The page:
But at times he had been accused of arrogance and talking over people’s heads, of giving theoretical sermons about theological issues that no one could understand. Like most Chinese pastors, he was mostly self-taught in the Bible and tended to bring his lawyer’s argumentative nature to church matters.

Tonight, though, was a chance to shine. Behind him on a screen was a picture of a dead woman whom people had come to mourn. Wei Suying, a popular member of the church, known to everyone as Auntie Wei, had died of cancer at age 62. Her daughters testified about how she had persuaded them to convert to Christianity. Both said how it had changed their lives, helping them see through the materialism of contemporary society. They had become better people, less obsessed with money, and more concerned about helping others. A few people began sobbing.

Now it was Wang Yi’s turn. A few hours earlier, he had been thinking about how the communists exalt famous people by saying wansui, or long live, like “Long Live Chairman Mao.” Wansui (wan-sway) was a term everyone in China knew. It was almost a prefix before the Communist Party’s name, a formulaic chant meant to guarantee that its rule would never end. Auntie Wei’s death made him realize how much he hated that term. It was an offense to God and to ordinary people like Auntie Wei, whose lives truly deserved exaltation. Talking about this was a bit abstract, but he thought it might work. He stood up to speak, as usual without notes. He started softly, forcing everyone to listen carefully.

“Auntie Wei was someone I think it would be fair to call a simple woman. She was a mother and had a hard life. She raised two daughters mostly on her own. Her husband had died young.” One of the daughters began sobbing. People in the church began nodding but caught themselves as Wang Yi continued.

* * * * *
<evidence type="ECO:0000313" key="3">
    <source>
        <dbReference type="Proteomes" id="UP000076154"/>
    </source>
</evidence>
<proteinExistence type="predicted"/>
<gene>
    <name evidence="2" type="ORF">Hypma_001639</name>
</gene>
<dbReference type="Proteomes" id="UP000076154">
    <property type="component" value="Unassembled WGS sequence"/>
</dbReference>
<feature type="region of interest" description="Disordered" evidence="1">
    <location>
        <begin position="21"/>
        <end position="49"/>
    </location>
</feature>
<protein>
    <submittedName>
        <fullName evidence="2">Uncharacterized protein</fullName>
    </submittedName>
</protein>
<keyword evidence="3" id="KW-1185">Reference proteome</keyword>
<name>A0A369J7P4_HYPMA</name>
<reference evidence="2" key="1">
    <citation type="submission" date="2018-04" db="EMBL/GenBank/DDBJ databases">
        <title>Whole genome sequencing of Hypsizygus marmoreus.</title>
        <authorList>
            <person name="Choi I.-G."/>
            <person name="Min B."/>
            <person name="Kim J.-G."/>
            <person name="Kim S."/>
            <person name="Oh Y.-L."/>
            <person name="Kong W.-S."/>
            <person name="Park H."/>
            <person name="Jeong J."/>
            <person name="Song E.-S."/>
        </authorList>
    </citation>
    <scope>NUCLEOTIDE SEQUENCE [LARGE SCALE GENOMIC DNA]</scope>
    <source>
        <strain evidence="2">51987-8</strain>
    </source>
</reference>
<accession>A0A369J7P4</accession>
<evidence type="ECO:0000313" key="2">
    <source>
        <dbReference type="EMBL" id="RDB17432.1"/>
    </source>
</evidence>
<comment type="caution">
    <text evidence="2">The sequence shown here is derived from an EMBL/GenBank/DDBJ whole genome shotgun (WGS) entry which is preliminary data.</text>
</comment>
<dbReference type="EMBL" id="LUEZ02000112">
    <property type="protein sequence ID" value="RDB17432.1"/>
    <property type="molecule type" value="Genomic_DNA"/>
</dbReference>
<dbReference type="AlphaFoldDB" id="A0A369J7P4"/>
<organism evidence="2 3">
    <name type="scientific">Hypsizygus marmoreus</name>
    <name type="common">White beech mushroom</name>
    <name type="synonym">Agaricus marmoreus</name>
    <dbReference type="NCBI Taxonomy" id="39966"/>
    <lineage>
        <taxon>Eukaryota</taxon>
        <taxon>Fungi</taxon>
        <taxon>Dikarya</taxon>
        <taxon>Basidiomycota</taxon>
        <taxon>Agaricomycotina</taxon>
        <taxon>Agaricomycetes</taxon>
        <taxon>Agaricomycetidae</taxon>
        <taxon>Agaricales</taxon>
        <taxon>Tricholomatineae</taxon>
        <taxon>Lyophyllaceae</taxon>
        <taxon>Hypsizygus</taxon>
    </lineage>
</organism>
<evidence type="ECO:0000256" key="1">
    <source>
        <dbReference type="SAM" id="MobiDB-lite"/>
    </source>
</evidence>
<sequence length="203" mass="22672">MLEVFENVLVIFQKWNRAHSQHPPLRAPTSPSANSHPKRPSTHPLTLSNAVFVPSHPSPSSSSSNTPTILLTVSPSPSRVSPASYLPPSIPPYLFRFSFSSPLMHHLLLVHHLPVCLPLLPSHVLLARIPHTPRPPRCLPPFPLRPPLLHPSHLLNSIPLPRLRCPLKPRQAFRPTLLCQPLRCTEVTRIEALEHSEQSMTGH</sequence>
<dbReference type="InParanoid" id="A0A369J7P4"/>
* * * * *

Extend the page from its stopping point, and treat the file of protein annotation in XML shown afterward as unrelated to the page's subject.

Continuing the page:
“She was not someone who heard the word wansui too often. If she heard it, she would have thought it applied to China, or the Communist Party, or Chairman Mao. Wansui: that’s almost always reserved for them. This is wrong. Wansui, this word, if it belongs to anyone, it belongs to Auntie Wei.” A couple of people looked up startled.

“I tell you that she can hear wansui now because she is wansui; she is immortal because of Jesus. It’s not the government that can confer this word. It’s God, and it’s us by how we live our daily lives. It’s the choices we make despite the immoral society we live in. This is what real wansui is. It’s nothing that the Communist Party can provide. It’s something we can make ourselves.”

Suddenly people were smiling; this was why they came to Early Rain Reformed Church. It was different from the anodyne churches sponsored by the state. It was warm and direct, but most of all it was relevant. It was for people who didn’t want the status quo, who were searching for alternatives to the life around them. Wang Yi was dressed in a suit, with short cropped hair and an earnest expression—a nice, modern young man, a perfect son-in-law. And yet here he was standing in front of them, telling them directly how to challenge the official way of looking at their country.

“Auntie Wei was one of our sisters,” Wang Yi said, winding up his eulogy. “We loved her. But it’s she who possesses eternal life, not the government. She created it for herself by living a good life, by being our sister in the church, and resisting the immorality around her.”

Now I could see why Wang Yi had made the choice to become a pastor. When he was a public intellectual, most of his words were censored. But here, speaking to one hundred people in a room, he was contributing to a sense that it was ordinary people who possessed real power in a country where all authority seemed to belong to the state.

After the service, a son-in-law of Auntie Wei’s walked up to Wang Yi and did something Chinese almost never do: he hugged him. And Wang Yi, blinking back his own tears, looked bewildered but then happy. This was truly his flock, and he was their pastor.

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SOURCE: The Atlantic
Ian Johnson